In a debate season that's brought us Unemployed Big Bird, Binders Full of Women, and Laughing Joe Biden, it would have been anticlimactic had some word or phrase from the final debate not acquired instant meme status. The foreign-policy debate didn't disappoint, lighting up Twitter and Tumblr with talk of obsolete weapons, the classic strategy game Battleship, and other quickly viral — and likely quickly forgotten — internet sensations. Here are a few of the cultural moments born of the final face-off between President Obama and Mitt Romney:

1. Horses and Bayonets
When Romney criticized Obama for his plans to shrink the U.S. military budget, the GOP contender brought up some surprising data points: "Our Navy is smaller now than any time since 1917," and our Air Force has fewer planes than at any time since 1947. (See The Week's fact check of this claim.) Obama was ready: "Well, governor, we also have fewer horses and bayonets" — and a meme was born. The hashtag #horsesandbayonets and spoof accounts took over Twitter, and someone set up a Horses and Bayonets Tumblr. Conservatives say that Obama alienated shipbuilding ports in key states like Virginia and New Hampshire. Who won that exchange, asks Oskar Garcia at The Christian Science Monitor. "The internet, of course."


2. Obama sunk Romney's Battleship
Obama's response to Romney's ship-tallying exercise — "the question is not a game of Battleship, where we’re counting ships — also yielded a second meme: "Obama just sank Romney's battleship." The taunt tickled Obama supporters, but Romney backers got in some choice counter-jabs: "Obama tells Romney this isn't a game of Battleship," tweeted "Conservative Twitter Baron" Matt Dawson. "I wish It was! I'm sick of playing the game of 'Sorry' for the last four years."


3. Things Romney Loves
One of moderator Bob Schieffer's best lines came when — after Romney had just gushed, twice, that "I love teachers" — he gently steered the conversation back to foreign policy by telling the GOP candidate: "I think we all love teachers." Romney's sentiments got people thinking about all the other things he's declared his "love" for, including Big Bird — the comment that sparked the original 2012 debate meme. "Teachers, Big Bird, lamp... Romney always hurts the ones he loves," tweets The Guardian's Ana Marie Cox.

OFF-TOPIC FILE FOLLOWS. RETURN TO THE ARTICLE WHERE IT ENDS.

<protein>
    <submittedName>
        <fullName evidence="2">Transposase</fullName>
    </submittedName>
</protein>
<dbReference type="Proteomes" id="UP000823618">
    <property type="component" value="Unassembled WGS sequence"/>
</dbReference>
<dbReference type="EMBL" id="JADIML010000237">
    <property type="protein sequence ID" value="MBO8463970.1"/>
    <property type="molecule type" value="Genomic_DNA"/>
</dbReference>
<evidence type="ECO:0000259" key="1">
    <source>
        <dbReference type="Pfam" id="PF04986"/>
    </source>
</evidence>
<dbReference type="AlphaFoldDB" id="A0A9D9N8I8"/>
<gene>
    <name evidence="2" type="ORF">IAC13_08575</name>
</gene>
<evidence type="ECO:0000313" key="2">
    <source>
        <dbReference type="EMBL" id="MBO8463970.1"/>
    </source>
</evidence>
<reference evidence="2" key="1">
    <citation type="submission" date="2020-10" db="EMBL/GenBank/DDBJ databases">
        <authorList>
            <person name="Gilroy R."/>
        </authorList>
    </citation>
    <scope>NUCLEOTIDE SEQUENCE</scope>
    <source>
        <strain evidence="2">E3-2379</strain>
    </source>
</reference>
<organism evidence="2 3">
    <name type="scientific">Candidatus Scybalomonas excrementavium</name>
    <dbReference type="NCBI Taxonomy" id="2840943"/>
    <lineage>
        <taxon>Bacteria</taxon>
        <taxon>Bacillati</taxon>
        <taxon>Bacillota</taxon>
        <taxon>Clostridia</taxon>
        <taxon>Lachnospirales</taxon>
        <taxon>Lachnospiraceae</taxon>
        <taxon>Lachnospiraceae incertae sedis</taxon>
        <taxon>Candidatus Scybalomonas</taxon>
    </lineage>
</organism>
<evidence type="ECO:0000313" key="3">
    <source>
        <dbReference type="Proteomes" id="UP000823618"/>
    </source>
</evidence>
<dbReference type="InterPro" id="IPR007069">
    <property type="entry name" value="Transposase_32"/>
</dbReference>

4. The '80s called....
After Obama noted that, earlier this year, Romney had called Russia, not Al Qaeda, our greatest geopolitical threat, the president unleashed his other zinger of the night: "The 1980's are now calling to ask for their foreign policy back — because the Cold War has been over for 20 years. But governor, when it comes to our foreign policy, you seem to want to import the foreign policies of the 1980s, just like the social policy of the 1950s, and the economic policies of the 1920s." Boom, "that '1980s called' line was the best line of the 3 debates methinks," tweeted The Washington Post's Chris Cillizza. "Does your healthcare plan cover burns, Mitt Romney?" added Kentucky sports journalist Thomas Beisner. Not everyone relished the riposte: "The 1980s called... they want their cliches back," tweeted Brad Walsh.


5. Sweating Romney
Speaking of the 1980s, Romney forgot some sage advice from a Reagan-era antiperspirant ad: "'Never let 'em see you sweat,'" says The Hollywood Reporter. "Throughout the 90-minute debate, the former Massachusetts governor was seen with perspiration on his face, particularly his upper lip." The internet seized on his glistening visage. "Romney looks like he's been manning a BBQ for 3 hours," tweeted Jessi Klein. This is epic "sweating, Nixonian style," said Van Jones on CNN. "You could bottle Mitt Romney's upper lip sweat and sell it for $4.50 in the Trump Tower gift shop," tweeted Chris Rock. Come on, guys, added Lisa McIntire. "Romney didn't have flop sweat. He had victory shine."